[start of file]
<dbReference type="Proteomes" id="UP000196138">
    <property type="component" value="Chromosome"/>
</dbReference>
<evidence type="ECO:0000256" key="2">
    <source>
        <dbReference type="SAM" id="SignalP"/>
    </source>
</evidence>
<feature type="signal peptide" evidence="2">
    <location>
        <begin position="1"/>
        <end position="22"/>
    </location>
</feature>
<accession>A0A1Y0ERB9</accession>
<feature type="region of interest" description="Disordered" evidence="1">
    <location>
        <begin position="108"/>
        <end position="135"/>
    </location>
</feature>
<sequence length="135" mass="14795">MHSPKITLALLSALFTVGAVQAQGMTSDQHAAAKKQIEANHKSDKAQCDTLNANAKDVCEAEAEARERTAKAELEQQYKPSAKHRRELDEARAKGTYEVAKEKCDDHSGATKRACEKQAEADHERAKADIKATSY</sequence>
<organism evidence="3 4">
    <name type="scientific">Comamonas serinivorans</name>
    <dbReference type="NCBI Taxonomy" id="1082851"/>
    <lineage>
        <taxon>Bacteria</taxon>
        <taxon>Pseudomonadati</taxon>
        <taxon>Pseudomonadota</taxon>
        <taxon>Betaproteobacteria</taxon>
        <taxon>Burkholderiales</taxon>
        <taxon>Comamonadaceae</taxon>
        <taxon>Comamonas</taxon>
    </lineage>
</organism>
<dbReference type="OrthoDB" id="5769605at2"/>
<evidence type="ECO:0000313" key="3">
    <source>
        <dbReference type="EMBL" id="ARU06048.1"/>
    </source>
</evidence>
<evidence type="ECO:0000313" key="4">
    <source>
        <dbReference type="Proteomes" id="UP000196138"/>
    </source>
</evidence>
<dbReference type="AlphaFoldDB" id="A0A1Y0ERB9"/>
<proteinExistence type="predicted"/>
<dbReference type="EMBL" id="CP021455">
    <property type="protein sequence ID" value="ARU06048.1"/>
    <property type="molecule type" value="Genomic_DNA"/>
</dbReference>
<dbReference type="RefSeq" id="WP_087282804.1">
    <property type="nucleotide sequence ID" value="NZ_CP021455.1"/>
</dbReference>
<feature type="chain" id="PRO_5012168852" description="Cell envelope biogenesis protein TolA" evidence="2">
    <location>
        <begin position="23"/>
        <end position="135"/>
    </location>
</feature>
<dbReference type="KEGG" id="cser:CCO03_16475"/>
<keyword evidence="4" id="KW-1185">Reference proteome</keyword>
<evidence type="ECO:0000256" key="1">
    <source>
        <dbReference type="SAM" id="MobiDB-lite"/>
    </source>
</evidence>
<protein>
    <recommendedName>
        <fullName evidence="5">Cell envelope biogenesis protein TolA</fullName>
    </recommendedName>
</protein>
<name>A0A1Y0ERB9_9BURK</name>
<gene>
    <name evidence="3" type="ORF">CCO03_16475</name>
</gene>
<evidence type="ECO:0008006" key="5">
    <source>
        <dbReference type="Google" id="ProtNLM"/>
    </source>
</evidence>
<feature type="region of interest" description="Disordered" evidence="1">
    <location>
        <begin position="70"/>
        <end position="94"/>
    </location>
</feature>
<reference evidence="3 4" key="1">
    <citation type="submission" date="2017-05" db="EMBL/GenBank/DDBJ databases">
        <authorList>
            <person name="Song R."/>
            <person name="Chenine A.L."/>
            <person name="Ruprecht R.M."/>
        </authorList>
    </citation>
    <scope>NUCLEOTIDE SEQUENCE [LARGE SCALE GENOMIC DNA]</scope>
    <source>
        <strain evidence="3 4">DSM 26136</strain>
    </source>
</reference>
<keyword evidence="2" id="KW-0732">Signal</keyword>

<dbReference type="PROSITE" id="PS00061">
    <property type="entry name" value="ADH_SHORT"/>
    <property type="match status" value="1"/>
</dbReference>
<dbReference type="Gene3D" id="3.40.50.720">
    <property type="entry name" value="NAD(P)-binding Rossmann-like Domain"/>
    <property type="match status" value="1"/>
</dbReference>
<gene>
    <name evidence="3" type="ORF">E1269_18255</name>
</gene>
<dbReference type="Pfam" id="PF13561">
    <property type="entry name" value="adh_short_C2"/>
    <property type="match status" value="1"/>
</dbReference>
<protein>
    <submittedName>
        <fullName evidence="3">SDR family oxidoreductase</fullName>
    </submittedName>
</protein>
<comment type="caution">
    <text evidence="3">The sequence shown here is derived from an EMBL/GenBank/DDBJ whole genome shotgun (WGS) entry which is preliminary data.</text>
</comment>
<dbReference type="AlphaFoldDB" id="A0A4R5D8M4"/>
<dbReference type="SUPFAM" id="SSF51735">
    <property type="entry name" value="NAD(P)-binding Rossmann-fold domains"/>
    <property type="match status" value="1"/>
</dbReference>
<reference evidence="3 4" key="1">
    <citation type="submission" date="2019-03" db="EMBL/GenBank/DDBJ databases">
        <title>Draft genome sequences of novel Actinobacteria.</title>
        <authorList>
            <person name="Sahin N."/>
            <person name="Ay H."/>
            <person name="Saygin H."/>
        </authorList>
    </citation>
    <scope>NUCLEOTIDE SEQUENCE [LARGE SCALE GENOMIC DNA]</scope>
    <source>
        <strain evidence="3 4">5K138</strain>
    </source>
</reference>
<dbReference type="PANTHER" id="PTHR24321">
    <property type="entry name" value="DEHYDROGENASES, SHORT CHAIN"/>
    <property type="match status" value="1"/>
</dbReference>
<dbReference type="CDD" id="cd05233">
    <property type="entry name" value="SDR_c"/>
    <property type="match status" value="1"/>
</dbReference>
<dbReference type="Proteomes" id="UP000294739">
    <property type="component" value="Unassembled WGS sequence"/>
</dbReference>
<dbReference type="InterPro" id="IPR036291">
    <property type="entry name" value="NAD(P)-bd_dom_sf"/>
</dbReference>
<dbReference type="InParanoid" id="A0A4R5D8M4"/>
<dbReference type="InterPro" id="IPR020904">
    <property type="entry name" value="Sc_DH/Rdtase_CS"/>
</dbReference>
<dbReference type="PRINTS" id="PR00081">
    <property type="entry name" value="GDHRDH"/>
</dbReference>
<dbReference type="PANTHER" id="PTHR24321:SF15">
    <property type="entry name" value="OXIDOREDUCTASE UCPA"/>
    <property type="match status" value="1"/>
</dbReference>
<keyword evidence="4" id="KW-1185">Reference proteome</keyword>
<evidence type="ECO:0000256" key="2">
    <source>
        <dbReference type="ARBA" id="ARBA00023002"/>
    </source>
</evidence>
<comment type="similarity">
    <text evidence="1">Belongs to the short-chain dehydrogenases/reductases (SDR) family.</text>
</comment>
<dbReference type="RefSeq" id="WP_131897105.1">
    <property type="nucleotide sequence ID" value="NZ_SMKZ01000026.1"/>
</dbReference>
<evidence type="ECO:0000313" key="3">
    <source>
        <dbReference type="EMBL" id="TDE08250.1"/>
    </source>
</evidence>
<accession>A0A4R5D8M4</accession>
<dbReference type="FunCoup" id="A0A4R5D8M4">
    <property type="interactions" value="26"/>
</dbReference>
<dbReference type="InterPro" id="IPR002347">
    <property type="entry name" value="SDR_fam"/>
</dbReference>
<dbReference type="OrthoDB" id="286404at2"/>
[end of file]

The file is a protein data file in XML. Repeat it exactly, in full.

<dbReference type="Proteomes" id="UP000196138">
    <property type="component" value="Chromosome"/>
</dbReference>
<evidence type="ECO:0000256" key="2">
    <source>
        <dbReference type="SAM" id="SignalP"/>
    </source>
</evidence>
<feature type="signal peptide" evidence="2">
    <location>
        <begin position="1"/>
        <end position="22"/>
    </location>
</feature>
<accession>A0A1Y0ERB9</accession>
<feature type="region of interest" description="Disordered" evidence="1">
    <location>
        <begin position="108"/>
        <end position="135"/>
    </location>
</feature>
<sequence length="135" mass="14795">MHSPKITLALLSALFTVGAVQAQGMTSDQHAAAKKQIEANHKSDKAQCDTLNANAKDVCEAEAEARERTAKAELEQQYKPSAKHRRELDEARAKGTYEVAKEKCDDHSGATKRACEKQAEADHERAKADIKATSY</sequence>
<organism evidence="3 4">
    <name type="scientific">Comamonas serinivorans</name>
    <dbReference type="NCBI Taxonomy" id="1082851"/>
    <lineage>
        <taxon>Bacteria</taxon>
        <taxon>Pseudomonadati</taxon>
        <taxon>Pseudomonadota</taxon>
        <taxon>Betaproteobacteria</taxon>
        <taxon>Burkholderiales</taxon>
        <taxon>Comamonadaceae</taxon>
        <taxon>Comamonas</taxon>
    </lineage>
</organism>
<dbReference type="OrthoDB" id="5769605at2"/>
<evidence type="ECO:0000313" key="3">
    <source>
        <dbReference type="EMBL" id="ARU06048.1"/>
    </source>
</evidence>
<evidence type="ECO:0000313" key="4">
    <source>
        <dbReference type="Proteomes" id="UP000196138"/>
    </source>
</evidence>
<dbReference type="AlphaFoldDB" id="A0A1Y0ERB9"/>
<proteinExistence type="predicted"/>
<dbReference type="EMBL" id="CP021455">
    <property type="protein sequence ID" value="ARU06048.1"/>
    <property type="molecule type" value="Genomic_DNA"/>
</dbReference>
<dbReference type="RefSeq" id="WP_087282804.1">
    <property type="nucleotide sequence ID" value="NZ_CP021455.1"/>
</dbReference>
<feature type="chain" id="PRO_5012168852" description="Cell envelope biogenesis protein TolA" evidence="2">
    <location>
        <begin position="23"/>
        <end position="135"/>
    </location>
</feature>
<dbReference type="KEGG" id="cser:CCO03_16475"/>
<keyword evidence="4" id="KW-1185">Reference proteome</keyword>
<evidence type="ECO:0000256" key="1">
    <source>
        <dbReference type="SAM" id="MobiDB-lite"/>
    </source>
</evidence>
<protein>
    <recommendedName>
        <fullName evidence="5">Cell envelope biogenesis protein TolA</fullName>
    </recommendedName>
</protein>
<name>A0A1Y0ERB9_9BURK</name>
<gene>
    <name evidence="3" type="ORF">CCO03_16475</name>
</gene>
<evidence type="ECO:0008006" key="5">
    <source>
        <dbReference type="Google" id="ProtNLM"/>
    </source>
</evidence>
<feature type="region of interest" description="Disordered" evidence="1">
    <location>
        <begin position="70"/>
        <end position="94"/>
    </location>
</feature>
<reference evidence="3 4" key="1">
    <citation type="submission" date="2017-05" db="EMBL/GenBank/DDBJ databases">
        <authorList>
            <person name="Song R."/>
            <person name="Chenine A.L."/>
            <person name="Ruprecht R.M."/>
        </authorList>
    </citation>
    <scope>NUCLEOTIDE SEQUENCE [LARGE SCALE GENOMIC DNA]</scope>
    <source>
        <strain evidence="3 4">DSM 26136</strain>
    </source>
</reference>
<keyword evidence="2" id="KW-0732">Signal</keyword>

<dbReference type="PROSITE" id="PS00061">
    <property type="entry name" value="ADH_SHORT"/>
    <property type="match status" value="1"/>
</dbReference>
<dbReference type="Gene3D" id="3.40.50.720">
    <property type="entry name" value="NAD(P)-binding Rossmann-like Domain"/>
    <property type="match status" value="1"/>
</dbReference>
<gene>
    <name evidence="3" type="ORF">E1269_18255</name>
</gene>
<dbReference type="Pfam" id="PF13561">
    <property type="entry name" value="adh_short_C2"/>
    <property type="match status" value="1"/>
</dbReference>
<protein>
    <submittedName>
        <fullName evidence="3">SDR family oxidoreductase</fullName>
    </submittedName>
</protein>
<comment type="caution">
    <text evidence="3">The sequence shown here is derived from an EMBL/GenBank/DDBJ whole genome shotgun (WGS) entry which is preliminary data.</text>
</comment>
<dbReference type="AlphaFoldDB" id="A0A4R5D8M4"/>
<dbReference type="SUPFAM" id="SSF51735">
    <property type="entry name" value="NAD(P)-binding Rossmann-fold domains"/>
    <property type="match status" value="1"/>
</dbReference>
<reference evidence="3 4" key="1">
    <citation type="submission" date="2019-03" db="EMBL/GenBank/DDBJ databases">
        <title>Draft genome sequences of novel Actinobacteria.</title>
        <authorList>
            <person name="Sahin N."/>
            <person name="Ay H."/>
            <person name="Saygin H."/>
        </authorList>
    </citation>
    <scope>NUCLEOTIDE SEQUENCE [LARGE SCALE GENOMIC DNA]</scope>
    <source>
        <strain evidence="3 4">5K138</strain>
    </source>
</reference>
<dbReference type="PANTHER" id="PTHR24321">
    <property type="entry name" value="DEHYDROGENASES, SHORT CHAIN"/>
    <property type="match status" value="1"/>
</dbReference>
<dbReference type="CDD" id="cd05233">
    <property type="entry name" value="SDR_c"/>
    <property type="match status" value="1"/>
</dbReference>
<dbReference type="Proteomes" id="UP000294739">
    <property type="component" value="Unassembled WGS sequence"/>
</dbReference>
<dbReference type="InterPro" id="IPR036291">
    <property type="entry name" value="NAD(P)-bd_dom_sf"/>
</dbReference>
<dbReference type="InParanoid" id="A0A4R5D8M4"/>
<dbReference type="InterPro" id="IPR020904">
    <property type="entry name" value="Sc_DH/Rdtase_CS"/>
</dbReference>
<dbReference type="PRINTS" id="PR00081">
    <property type="entry name" value="GDHRDH"/>
</dbReference>
<dbReference type="PANTHER" id="PTHR24321:SF15">
    <property type="entry name" value="OXIDOREDUCTASE UCPA"/>
    <property type="match status" value="1"/>
</dbReference>
<keyword evidence="4" id="KW-1185">Reference proteome</keyword>
<evidence type="ECO:0000256" key="2">
    <source>
        <dbReference type="ARBA" id="ARBA00023002"/>
    </source>
</evidence>
<comment type="similarity">
    <text evidence="1">Belongs to the short-chain dehydrogenases/reductases (SDR) family.</text>
</comment>
<dbReference type="RefSeq" id="WP_131897105.1">
    <property type="nucleotide sequence ID" value="NZ_SMKZ01000026.1"/>
</dbReference>
<evidence type="ECO:0000313" key="3">
    <source>
        <dbReference type="EMBL" id="TDE08250.1"/>
    </source>
</evidence>
<accession>A0A4R5D8M4</accession>
<dbReference type="FunCoup" id="A0A4R5D8M4">
    <property type="interactions" value="26"/>
</dbReference>
<dbReference type="InterPro" id="IPR002347">
    <property type="entry name" value="SDR_fam"/>
</dbReference>
<dbReference type="OrthoDB" id="286404at2"/>